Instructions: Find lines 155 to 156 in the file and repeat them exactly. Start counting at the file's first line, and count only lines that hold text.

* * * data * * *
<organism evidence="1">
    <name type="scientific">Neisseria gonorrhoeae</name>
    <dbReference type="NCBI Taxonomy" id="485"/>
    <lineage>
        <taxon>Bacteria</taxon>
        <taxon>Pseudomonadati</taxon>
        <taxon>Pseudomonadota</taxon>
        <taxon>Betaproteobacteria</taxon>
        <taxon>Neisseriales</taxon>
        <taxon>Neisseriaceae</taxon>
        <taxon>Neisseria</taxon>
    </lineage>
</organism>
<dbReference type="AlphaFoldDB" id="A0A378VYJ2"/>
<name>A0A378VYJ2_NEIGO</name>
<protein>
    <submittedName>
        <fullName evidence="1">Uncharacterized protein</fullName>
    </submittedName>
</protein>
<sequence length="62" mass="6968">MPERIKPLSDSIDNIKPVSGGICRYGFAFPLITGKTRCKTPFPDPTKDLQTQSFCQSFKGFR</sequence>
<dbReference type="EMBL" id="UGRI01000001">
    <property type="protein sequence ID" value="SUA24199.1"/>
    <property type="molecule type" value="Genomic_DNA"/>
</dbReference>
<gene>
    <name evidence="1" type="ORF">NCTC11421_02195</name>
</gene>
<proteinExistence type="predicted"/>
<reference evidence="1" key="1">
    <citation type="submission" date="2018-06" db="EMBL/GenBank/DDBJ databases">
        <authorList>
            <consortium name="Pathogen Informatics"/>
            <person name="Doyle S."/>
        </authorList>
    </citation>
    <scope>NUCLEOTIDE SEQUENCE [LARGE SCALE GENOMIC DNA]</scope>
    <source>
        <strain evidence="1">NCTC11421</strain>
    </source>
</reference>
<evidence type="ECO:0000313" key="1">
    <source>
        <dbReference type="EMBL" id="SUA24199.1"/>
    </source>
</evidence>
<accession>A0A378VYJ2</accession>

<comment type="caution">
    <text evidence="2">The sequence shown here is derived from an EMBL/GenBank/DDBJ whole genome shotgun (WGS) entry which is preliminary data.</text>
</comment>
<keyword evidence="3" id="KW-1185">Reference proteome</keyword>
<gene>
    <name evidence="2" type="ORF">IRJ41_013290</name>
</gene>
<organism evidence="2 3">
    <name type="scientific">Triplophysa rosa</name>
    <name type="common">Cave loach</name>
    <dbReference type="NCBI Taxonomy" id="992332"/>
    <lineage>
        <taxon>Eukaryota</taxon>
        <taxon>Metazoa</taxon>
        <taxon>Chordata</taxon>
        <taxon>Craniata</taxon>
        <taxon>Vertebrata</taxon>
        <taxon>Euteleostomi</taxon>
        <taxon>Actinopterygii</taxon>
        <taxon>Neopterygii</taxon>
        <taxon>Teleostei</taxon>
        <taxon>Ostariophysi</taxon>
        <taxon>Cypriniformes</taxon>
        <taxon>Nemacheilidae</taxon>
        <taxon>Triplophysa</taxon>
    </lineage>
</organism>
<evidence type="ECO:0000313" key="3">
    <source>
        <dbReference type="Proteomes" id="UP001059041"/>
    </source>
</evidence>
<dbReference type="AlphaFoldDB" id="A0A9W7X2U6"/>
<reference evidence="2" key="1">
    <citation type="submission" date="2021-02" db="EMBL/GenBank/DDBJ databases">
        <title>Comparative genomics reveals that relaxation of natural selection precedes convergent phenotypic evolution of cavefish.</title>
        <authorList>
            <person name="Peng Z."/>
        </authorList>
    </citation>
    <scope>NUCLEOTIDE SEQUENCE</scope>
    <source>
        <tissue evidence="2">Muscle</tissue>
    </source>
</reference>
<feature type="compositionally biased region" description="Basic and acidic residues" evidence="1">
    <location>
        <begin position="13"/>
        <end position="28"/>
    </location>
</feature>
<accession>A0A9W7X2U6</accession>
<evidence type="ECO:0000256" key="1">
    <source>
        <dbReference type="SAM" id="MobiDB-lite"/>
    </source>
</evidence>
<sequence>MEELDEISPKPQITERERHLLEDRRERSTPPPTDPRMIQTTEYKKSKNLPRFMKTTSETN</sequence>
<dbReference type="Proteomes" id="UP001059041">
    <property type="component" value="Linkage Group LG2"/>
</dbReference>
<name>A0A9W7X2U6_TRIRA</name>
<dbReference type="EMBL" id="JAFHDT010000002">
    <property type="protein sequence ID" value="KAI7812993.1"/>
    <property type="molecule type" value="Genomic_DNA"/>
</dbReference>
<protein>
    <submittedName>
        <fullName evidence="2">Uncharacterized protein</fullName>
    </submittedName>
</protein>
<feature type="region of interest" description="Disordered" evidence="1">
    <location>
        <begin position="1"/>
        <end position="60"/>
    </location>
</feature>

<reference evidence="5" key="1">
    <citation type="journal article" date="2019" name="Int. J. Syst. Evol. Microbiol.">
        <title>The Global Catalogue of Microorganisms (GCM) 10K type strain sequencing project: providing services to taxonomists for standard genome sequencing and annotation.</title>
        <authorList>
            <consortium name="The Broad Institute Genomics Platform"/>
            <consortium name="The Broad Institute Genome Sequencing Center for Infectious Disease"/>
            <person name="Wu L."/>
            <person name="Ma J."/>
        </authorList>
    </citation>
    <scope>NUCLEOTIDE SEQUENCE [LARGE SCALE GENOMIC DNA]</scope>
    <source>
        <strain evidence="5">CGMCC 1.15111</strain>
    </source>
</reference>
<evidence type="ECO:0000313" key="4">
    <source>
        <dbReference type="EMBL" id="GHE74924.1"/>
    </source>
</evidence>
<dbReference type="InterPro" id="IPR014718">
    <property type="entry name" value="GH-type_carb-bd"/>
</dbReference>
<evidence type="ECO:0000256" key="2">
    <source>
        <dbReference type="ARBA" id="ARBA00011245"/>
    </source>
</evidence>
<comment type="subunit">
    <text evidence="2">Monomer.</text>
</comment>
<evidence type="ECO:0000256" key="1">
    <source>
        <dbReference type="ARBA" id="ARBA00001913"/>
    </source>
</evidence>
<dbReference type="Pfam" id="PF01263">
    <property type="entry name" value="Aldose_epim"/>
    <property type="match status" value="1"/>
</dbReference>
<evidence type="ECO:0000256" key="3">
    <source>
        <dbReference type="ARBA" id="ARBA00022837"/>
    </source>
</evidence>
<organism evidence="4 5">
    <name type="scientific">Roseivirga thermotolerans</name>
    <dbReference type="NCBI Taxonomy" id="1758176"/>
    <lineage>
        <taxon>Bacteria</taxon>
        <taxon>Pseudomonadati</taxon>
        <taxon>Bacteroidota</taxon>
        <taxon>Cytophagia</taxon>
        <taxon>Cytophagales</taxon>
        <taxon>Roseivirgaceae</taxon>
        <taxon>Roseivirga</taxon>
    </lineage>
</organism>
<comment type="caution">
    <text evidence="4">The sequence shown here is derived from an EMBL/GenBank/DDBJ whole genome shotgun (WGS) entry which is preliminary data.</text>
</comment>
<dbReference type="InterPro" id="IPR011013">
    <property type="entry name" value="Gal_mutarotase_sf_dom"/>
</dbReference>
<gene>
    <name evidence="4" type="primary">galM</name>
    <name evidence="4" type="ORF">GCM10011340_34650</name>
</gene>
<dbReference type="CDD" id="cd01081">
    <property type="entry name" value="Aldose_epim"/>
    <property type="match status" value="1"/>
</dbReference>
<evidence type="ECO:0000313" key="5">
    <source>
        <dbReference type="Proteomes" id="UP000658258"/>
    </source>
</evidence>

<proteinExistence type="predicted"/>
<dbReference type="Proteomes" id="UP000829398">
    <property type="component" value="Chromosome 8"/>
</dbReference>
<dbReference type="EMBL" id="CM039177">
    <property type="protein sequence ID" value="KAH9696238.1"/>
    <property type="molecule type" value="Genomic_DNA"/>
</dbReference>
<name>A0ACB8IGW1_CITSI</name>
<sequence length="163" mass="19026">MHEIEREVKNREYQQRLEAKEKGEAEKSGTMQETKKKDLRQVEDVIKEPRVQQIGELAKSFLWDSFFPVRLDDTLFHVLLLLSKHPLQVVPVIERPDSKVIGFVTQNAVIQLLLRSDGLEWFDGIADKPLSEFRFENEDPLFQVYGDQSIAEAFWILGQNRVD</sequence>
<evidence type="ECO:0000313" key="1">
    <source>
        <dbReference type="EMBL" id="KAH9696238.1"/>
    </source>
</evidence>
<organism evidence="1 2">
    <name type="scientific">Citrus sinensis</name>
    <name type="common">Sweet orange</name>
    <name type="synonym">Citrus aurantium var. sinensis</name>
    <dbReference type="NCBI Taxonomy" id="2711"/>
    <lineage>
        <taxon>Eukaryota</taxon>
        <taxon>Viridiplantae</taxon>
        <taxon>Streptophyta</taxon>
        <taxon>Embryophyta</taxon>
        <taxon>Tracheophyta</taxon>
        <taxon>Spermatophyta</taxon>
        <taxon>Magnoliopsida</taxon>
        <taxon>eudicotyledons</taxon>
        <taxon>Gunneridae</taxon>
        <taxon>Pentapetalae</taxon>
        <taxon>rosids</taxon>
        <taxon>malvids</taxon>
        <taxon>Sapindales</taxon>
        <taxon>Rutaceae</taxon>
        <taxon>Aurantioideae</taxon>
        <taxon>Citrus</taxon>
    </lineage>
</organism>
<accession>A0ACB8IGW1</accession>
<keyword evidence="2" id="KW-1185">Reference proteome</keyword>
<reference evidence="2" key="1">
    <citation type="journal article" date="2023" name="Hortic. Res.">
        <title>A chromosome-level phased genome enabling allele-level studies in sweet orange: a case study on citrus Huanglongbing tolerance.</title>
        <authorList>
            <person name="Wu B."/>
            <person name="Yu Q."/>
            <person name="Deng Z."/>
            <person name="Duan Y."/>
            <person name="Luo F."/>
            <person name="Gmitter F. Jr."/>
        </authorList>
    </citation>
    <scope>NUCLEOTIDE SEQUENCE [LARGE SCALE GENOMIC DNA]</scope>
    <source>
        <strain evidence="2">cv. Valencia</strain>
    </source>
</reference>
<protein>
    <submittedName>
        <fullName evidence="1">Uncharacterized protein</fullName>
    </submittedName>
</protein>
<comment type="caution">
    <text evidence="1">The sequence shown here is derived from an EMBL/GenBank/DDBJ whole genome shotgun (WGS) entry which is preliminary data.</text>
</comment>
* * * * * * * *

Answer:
</comment>
<evidence type="ECO:0000256" key="1">